Yields higher in choppy trade after data flurry



By Chuck Mikolajczak

NEW YORK, Jan 14 (Reuters) - U.S. Treasury yields were higher on Friday in choppy trade as a batch of soft economic data on consumer and manufacturing activity was seen as not enough to derail the Federal Reserve's path of tightening policy.

Yields headed lower after the Commerce Department said retail sales dropped 1.9% in December after a 0.2% rise in the prior month, well short of the unchanged forecast, as Americans grappled with a sharp climb in COVID-19 cases and a shortage of goods.

However, other data on import prices fell last month in part due to a decline in the cost of petroleum products, hinting that the worst of high inflation could be at an end.

Yields reversed course, however, and moved higher after the Fed said manufacturing output dropped 0.3% in December, shy of the estimate calling for a 0.5% rise.

The softer data was likely not enough to significantly alter expectations for the Fed's policy path, with expectations for an interest rate hike of at least 25 basis points at the March meeting nearing 90%, according to Refintiv data.

"Most of the Fed governors and people that sit on the board seem to be pretty emphatic about raising rates at least three, if not four, times this year," said Tom di Galoma, managing director at Seaport Global Holdings in New York.

"I don’t know how they step away from that just because we got a weak retail sales number."

Di Galoma noted that with the 10-year yield moving to levels not seen since January 2020 at 1.808% last week, it had encouraged buyers to step in this week.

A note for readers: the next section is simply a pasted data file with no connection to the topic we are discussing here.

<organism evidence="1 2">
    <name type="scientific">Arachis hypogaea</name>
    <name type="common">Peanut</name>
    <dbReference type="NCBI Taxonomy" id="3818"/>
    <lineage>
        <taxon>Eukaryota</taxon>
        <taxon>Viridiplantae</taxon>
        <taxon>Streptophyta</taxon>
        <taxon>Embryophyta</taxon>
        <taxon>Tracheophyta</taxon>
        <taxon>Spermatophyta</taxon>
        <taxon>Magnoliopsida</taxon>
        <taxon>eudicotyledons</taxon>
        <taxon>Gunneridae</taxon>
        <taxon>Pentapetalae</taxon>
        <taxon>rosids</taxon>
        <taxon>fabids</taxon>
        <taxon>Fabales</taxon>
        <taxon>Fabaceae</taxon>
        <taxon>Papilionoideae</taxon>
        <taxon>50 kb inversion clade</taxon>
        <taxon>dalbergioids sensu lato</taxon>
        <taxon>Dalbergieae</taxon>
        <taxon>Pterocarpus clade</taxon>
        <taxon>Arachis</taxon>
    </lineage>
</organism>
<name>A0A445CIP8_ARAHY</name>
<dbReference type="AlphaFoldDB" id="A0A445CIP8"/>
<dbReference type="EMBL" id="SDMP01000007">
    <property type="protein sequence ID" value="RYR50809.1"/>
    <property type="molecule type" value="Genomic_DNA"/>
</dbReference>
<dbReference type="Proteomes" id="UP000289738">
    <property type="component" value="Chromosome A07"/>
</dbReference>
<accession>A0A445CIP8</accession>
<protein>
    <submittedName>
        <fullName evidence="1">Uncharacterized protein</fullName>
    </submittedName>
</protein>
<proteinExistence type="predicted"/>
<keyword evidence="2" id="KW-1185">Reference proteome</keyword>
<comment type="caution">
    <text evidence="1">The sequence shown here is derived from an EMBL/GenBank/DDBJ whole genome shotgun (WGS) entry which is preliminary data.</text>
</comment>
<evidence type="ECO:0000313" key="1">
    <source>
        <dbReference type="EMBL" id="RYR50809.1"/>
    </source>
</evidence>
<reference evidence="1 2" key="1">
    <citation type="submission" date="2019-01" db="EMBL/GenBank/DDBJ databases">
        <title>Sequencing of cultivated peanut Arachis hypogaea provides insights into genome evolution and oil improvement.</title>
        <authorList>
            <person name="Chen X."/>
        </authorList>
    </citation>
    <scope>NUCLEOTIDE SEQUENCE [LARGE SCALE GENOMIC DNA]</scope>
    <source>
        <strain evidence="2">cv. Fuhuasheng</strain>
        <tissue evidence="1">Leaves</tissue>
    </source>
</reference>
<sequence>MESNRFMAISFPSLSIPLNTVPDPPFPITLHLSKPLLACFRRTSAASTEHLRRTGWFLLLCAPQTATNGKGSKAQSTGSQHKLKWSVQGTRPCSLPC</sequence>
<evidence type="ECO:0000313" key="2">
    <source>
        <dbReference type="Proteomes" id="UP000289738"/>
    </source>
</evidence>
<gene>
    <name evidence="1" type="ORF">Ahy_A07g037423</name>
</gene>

The yield on 10-year Treasury notes US10YT=RR was up 6.4 basis points at 1.773%. After rising about 25 basis points last week, the 10-year yield is just barely higher for the week.

Fed officials on Friday continued to comment on the need to tighten policy as New York Fed President John Williams said it is "sensible" for the central bank to begin raising rates this year and that policymakers will not wait as long as they have in the past to begin reducing its bond holdings.

San Francisco Federal Reserve Bank President Mary Daly put the main blame for high inflation on COVID-19, and said the Fed needs to raise rates to dampen demand.

The yield on the 10-year continued its move higher following the University of Michigan's preliminary Consumer Sentiment reading for January, which dipped to 68.8 from December's final reading of 70.6. One-year inflation expectations ticked up to 4.9% from the prior 4.8%.

The yield on the 30-year Treasury bond US30YT=RR was up 6.1 basis points at 2.115%.

A closely watched part of the U.S. Treasury yield curve measuring the gap between yields on two- and 10-year Treasury notes US2US10=RR , seen as an indicator of economic expectations, was at 80.5 basis points from a low of 79.9 on Thursday.

The two-year US2YT=RR U.S. Treasury yield, which typically moves in step with interest rate expectations, was up 6.8 basis points at 0.967% after 0.971%, its highest since February 28, 2020.

The breakeven rate on five-year U.S. Treasury Inflation-Protected Securities (TIPS) US5YTIP=RR was last at 2.832%, after closing at 2.817% on Thursday.

The 10-year TIPS breakeven rate US10YTIP=RR was last at 2.477%, indicating the market sees inflation averaging about 2.5% a year for the next decade.

The U.S. dollar 5 years forward inflation-linked swap USIL5YF5Y=R , seen by some as a better gauge of inflation expectations due to possible distortions caused by the Fed's quantitative easing, was last at 2.374%.
Reporting by Chuck Mikolajczak Editing by Marguerita Choy and Jonathan Oatis

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